I put reward stickers on every test, quiz, or major paper for which a student earns an A.
There are those who are staunchly against the use of any kind of reward system, especially in secondary levels. Their argument is that students must learn intrinsic motivation, so that academic achievement becomes its own reward. But guess what? It's not. To be honest, is my sticker really their motivation? No. It's a fun, silly way to give them a quick pat-on-the-back for their efforts. No harm done.
Here's why I love them:
1. They're super cheap at the Dollar Tree . . .
even if you have to watch out for hilarious misspellings:
This sticker is definitely not terrific.
2. They're cheesy. I love that I can simultaneously be ironically funny and complimentary to my kids. Teenagers love silly humor, especially in the form of a winking rainbow that says, "Great job!"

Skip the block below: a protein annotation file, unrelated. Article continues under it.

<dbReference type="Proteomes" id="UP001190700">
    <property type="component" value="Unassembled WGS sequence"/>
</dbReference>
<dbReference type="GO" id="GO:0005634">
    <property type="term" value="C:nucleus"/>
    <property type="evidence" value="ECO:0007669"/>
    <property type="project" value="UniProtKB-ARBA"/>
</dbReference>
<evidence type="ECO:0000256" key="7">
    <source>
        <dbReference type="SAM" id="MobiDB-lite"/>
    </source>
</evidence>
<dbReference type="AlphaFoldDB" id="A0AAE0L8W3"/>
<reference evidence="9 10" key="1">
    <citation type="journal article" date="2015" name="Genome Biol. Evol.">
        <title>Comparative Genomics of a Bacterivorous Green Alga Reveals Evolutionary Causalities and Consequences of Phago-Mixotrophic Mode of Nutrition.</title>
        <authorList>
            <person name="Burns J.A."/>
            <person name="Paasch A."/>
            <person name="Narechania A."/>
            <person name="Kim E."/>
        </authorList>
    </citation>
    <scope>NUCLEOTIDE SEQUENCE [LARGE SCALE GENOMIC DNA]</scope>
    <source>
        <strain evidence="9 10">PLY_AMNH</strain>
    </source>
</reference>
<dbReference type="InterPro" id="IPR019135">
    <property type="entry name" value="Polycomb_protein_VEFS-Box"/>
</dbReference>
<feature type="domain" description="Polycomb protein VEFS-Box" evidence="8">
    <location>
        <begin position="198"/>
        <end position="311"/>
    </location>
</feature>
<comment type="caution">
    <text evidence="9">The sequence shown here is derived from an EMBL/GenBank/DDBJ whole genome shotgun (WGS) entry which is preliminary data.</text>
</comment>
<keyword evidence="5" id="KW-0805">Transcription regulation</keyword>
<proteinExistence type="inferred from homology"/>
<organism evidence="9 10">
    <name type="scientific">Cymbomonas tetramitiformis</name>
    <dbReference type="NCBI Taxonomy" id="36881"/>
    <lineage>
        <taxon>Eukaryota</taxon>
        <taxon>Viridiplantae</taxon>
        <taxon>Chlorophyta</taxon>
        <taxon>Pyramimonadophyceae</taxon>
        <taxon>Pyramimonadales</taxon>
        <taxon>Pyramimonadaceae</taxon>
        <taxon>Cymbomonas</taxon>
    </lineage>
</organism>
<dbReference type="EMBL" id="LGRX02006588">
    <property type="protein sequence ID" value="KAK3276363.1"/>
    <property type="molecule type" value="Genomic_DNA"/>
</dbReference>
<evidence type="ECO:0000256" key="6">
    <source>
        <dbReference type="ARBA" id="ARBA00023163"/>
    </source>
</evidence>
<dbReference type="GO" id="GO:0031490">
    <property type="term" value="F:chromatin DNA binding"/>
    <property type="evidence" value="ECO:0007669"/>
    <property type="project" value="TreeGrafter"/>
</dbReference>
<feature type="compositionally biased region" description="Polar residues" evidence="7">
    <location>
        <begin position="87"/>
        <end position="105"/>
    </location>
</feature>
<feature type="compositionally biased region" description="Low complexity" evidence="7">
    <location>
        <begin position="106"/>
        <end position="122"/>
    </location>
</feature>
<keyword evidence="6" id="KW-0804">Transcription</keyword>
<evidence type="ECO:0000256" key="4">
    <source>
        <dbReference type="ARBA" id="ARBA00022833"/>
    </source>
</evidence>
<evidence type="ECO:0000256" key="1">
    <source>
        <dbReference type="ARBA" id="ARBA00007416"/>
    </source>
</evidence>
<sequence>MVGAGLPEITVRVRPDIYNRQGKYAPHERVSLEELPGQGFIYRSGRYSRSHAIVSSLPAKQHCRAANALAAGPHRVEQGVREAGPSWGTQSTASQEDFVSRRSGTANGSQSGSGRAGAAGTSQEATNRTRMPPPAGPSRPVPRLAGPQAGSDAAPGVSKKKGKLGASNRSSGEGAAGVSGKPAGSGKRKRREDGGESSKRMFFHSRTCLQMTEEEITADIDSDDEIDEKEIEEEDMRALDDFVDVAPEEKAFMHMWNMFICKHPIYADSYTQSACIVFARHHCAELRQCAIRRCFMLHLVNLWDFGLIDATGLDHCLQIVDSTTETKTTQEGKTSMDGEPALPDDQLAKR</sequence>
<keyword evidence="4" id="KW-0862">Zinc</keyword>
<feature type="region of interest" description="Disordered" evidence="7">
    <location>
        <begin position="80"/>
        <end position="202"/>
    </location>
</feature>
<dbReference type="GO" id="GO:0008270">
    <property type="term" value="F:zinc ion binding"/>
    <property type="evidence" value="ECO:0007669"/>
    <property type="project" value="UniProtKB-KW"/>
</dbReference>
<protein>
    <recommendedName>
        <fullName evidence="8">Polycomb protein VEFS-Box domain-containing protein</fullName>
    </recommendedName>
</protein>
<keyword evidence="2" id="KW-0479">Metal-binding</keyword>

3. They're harmless. I'm not rotting kids' teeth with candy, or spending tons of cash, or handing out billions of homework passes. They're happy little high-fives. Somehow, I doubt that I'm really undermining their sense of motivation.
4. I teach about 100-110 kids every day. It's nearly impossible to connect with every single one of them every single day, and this helps with that.
5. The kids love them. I don't fully understand it, but every time I hand back tests or papers, the first thing I hear is, "Hey-- I got a sticker!" "Me, too!" "Aww, man! I was one point away from a sticker." No one is ever devastated not to get one, but there are certainly a few smiles when they do.
I even had one student who was, shall we say, the last one you'd expect to care about things like this . . . but she painstakingly peeled each sticker off its test and stuck it to her binder, so that she had a running collection. It was adorable.
How do you reward students for good grades?